Garlinghouse highlights progress in crypto rule-making efforts abroad in the face of continued regulatory pushback in the U.S.
Ripple Chief Executive Officer Brad Garlinghouse has opted to show that crypto regulatory efforts are progressing quite positively abroad, despite regulatory pushback in the United States.
Garlinghouse, in a Twitter thread yesterday, described these efforts toward crypto regulatory clarity as “energizing.”
“Stepping back for a moment from what’s happening in the US – just in the last few weeks, the number of positive (or at least headed in the direction of CLARITY) global regulatory developments is energizing!” Garlinhouse wrote in the leading tweet.
Stepping back for a moment from what’s happening in the US – just in the last few weeks, the number of positive (or at least headed in the direction of CLARITY) global regulatory developments is energizing!
— Brad Garlinghouse (@bgarlinghouse) February 9, 2023
The Ripple executive tapped the United Arab Emirates, Australia, the United Kingdom, South Korea, and Brazil as regions that are taking steps to attract crypto firms, encourage innovation and protect users with clear rules.
While the CEO’s intent might be to raise the sunken heads of crypto community members in the face of U.S. regulatory resistance, it also paints the stark reality of how global economies are beginning to leave the U.S. behind in innovation.
A polarized legislative arm and regulatory bodies bent on exercising control over the nascent market without going through the rigors of creating clear rules have ensured that crypto development in the U.S. remains uncertain at best.
Garlinghouse’s latest statements come as the U.S. Securities and Exchange Commission, with its latest enforcement action against Kraken, makes it clear that it wants platforms offering staking-as-a-service to U.S.-based customers to register as engaging in a security offering. Notably, it charged the crypto exchange for selling unregistered security via its staking platform, validating a recent Bloomberg report.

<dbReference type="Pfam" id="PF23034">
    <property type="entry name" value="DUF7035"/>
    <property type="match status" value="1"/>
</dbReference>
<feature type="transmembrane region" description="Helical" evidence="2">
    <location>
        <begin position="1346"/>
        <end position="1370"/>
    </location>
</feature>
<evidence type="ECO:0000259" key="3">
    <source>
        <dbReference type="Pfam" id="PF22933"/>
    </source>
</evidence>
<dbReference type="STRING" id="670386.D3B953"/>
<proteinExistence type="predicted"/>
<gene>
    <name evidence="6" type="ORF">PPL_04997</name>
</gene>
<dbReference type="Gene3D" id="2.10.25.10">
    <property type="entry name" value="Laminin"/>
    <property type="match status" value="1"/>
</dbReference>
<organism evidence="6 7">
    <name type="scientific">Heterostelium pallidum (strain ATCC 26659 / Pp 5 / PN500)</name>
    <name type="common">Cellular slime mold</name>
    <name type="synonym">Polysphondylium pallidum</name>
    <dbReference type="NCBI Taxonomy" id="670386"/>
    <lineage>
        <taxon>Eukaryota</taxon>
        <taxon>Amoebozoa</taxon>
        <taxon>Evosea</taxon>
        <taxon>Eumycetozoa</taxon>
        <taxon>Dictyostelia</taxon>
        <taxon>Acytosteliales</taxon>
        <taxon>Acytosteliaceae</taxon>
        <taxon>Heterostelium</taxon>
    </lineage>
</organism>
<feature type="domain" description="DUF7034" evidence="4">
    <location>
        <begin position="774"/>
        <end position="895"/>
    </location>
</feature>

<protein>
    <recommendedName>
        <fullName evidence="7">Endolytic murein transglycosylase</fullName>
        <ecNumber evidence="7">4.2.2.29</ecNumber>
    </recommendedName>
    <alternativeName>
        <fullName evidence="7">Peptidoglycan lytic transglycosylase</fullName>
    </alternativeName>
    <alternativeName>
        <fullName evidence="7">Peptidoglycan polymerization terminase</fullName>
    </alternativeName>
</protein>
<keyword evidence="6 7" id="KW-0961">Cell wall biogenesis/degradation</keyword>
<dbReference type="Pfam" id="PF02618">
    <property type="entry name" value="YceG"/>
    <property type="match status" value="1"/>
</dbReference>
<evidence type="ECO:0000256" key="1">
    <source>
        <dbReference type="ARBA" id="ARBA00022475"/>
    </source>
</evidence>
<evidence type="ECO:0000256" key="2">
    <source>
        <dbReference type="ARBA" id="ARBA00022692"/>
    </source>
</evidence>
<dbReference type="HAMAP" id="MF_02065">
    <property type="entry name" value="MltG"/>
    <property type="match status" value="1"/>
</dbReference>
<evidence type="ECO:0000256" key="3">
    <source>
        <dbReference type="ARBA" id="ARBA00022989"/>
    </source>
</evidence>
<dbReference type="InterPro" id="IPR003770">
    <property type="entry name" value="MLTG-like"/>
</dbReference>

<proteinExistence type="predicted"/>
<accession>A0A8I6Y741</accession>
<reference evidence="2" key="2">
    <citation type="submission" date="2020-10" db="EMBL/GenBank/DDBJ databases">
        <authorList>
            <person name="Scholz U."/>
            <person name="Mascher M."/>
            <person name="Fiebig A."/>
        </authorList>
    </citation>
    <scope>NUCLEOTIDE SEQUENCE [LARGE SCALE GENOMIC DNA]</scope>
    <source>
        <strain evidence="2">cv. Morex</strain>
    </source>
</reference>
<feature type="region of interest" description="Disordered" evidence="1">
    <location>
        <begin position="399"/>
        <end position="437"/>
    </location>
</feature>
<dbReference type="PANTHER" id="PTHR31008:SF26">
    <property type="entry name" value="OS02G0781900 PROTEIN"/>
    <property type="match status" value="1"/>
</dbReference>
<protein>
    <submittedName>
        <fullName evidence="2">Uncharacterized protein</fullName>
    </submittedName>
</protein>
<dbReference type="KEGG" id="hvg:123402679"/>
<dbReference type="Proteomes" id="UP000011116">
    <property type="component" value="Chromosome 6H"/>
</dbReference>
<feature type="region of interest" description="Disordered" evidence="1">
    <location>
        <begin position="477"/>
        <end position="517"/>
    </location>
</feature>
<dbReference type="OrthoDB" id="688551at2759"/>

“Today’s action should make clear to the marketplace that staking-as-a-service providers must register and provide full, fair, and truthful disclosure and investor protection,” SEC Chair Gary Gensler said in the agency’s press release.
Director of the SEC’s Division of Enforcement Gurbir S. Grewal asserted that platforms like Kraken offering this service put investors at risk by failing to provide the level of disclosure required by law. Grewal lauded the SEC’s enforcement action as a step toward protecting investors, asserting that Kraken offered users unrealistic returns retaining the right to pay out nothing while giving no insight into its operation and financial health.
Notably, the long-standing U.S.-based crypto exchange has opted to settle the charges confirming recent speculations, paying a $30 million fine and shutting down its staking service for U.S. customers.
Consequently, it will automatically unstake all crypto assets belonging to U.S. customers aside from ETH, which will wait till the Shanghai upgrade, per a blog post yesterday. Meanwhile, staking services will continue uninterrupted for non-U.S. clients under a separate subsidiary.
For context, staking is the process by which blockchain participants lock up crypto assets as collateral to guarantee honesty in validating transactions on a proof-of-stake blockchain. Notably, honest validators are rewarded with new tokens, while dishonest validators risk losing their tokens. Consequently, it ensures network security.
Crypto holders lacking the necessary equipment or technical know-how to run a node often pledge their assets to service providers like Kraken to earn a share of the rewards.
Per the SEC complaint, Kraken has earned over $45 million from assets staked by U.S. customers, asserting that the service had about 135,000 U.S. participants by June 2022. Notably, it offered users a 20% yield per its website.